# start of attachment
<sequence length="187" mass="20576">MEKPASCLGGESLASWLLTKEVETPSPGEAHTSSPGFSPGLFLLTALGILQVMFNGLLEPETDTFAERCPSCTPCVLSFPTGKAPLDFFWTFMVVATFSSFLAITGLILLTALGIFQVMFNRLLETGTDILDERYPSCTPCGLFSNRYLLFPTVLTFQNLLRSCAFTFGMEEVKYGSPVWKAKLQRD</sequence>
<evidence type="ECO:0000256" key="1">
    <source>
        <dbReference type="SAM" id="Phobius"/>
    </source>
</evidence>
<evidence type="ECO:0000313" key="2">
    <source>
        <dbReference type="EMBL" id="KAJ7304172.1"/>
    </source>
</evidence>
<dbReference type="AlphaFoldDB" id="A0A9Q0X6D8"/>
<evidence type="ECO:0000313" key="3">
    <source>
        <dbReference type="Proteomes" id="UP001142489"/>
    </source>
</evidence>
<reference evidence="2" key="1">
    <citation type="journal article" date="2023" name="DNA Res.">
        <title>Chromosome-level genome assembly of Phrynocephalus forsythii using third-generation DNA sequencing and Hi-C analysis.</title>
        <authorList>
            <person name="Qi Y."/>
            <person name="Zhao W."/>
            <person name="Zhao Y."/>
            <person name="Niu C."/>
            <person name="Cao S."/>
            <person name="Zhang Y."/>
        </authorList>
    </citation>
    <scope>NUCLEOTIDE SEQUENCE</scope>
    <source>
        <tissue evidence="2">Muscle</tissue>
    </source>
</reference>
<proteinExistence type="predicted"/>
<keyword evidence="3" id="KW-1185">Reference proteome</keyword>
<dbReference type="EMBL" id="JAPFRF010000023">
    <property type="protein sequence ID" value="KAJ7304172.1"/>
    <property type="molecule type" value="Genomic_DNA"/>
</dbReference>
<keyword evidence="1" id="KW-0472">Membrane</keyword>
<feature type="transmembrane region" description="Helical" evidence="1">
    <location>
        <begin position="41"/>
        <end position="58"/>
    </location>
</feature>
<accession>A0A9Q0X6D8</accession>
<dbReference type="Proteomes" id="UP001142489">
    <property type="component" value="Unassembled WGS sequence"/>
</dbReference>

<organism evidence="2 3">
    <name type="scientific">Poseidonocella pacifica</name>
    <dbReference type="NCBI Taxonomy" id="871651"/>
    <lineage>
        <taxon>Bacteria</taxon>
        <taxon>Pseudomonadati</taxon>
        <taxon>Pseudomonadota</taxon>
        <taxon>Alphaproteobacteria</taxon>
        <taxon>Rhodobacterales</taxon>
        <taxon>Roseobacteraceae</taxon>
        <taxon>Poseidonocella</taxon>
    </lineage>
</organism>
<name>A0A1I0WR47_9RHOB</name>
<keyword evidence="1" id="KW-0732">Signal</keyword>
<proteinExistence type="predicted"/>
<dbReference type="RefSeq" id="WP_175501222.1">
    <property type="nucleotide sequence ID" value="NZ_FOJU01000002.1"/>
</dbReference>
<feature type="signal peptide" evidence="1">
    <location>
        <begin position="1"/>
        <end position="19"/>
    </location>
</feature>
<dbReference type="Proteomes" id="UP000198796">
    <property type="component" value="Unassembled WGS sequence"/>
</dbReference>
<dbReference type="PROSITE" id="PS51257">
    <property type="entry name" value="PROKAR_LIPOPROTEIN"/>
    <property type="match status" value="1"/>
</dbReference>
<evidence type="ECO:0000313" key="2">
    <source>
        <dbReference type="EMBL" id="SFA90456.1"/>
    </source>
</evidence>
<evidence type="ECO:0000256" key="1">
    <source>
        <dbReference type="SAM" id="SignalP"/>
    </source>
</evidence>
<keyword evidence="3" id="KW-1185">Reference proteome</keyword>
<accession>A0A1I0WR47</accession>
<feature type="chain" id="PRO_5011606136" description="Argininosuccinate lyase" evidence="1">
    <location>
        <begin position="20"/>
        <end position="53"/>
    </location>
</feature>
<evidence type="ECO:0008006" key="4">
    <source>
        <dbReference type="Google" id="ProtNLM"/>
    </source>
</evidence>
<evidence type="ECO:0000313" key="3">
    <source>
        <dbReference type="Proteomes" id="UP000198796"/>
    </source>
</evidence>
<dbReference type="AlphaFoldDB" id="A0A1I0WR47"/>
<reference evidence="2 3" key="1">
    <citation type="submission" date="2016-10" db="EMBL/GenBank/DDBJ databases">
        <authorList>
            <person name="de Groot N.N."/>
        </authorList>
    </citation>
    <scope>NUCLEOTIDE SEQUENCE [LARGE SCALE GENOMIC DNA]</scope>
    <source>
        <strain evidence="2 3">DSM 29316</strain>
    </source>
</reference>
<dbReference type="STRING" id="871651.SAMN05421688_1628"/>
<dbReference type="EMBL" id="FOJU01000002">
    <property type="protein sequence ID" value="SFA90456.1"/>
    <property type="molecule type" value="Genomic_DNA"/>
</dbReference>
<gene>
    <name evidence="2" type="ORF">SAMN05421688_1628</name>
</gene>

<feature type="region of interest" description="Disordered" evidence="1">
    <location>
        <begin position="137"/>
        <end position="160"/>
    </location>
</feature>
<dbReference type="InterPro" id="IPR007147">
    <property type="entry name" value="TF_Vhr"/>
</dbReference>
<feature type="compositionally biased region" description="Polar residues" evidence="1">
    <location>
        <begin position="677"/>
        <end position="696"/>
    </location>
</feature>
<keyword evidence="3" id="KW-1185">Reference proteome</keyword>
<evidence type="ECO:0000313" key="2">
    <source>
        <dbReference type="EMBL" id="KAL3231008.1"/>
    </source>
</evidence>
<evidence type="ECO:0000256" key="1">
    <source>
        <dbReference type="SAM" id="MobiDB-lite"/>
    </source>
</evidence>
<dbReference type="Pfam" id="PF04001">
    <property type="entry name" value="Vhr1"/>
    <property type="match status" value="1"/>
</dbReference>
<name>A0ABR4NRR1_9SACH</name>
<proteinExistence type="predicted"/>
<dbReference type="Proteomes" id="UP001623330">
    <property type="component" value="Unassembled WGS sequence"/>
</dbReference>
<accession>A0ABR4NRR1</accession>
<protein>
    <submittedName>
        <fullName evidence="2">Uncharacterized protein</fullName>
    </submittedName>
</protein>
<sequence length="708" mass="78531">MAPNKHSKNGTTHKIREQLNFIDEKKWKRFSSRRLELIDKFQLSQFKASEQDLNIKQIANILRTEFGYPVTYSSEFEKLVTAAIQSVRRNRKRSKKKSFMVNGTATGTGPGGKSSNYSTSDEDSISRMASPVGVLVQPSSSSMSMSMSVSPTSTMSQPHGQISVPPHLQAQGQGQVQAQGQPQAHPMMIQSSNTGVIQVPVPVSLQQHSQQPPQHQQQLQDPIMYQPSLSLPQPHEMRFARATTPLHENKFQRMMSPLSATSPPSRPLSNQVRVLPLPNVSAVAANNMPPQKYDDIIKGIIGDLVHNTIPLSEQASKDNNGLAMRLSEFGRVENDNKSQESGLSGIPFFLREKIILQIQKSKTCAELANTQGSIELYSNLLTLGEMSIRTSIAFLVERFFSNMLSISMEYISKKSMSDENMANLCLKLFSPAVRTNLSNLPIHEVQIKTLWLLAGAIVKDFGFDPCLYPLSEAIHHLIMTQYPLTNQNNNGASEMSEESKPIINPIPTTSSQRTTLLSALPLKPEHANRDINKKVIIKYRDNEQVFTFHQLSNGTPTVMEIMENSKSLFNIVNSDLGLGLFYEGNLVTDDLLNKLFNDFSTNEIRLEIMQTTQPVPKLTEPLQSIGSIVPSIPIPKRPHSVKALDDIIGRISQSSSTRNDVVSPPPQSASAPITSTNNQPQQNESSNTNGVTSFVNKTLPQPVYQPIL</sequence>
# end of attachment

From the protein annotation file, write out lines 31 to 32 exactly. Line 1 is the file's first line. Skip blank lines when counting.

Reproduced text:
    <source>
        <tissue evidence="2">Muscle</tissue>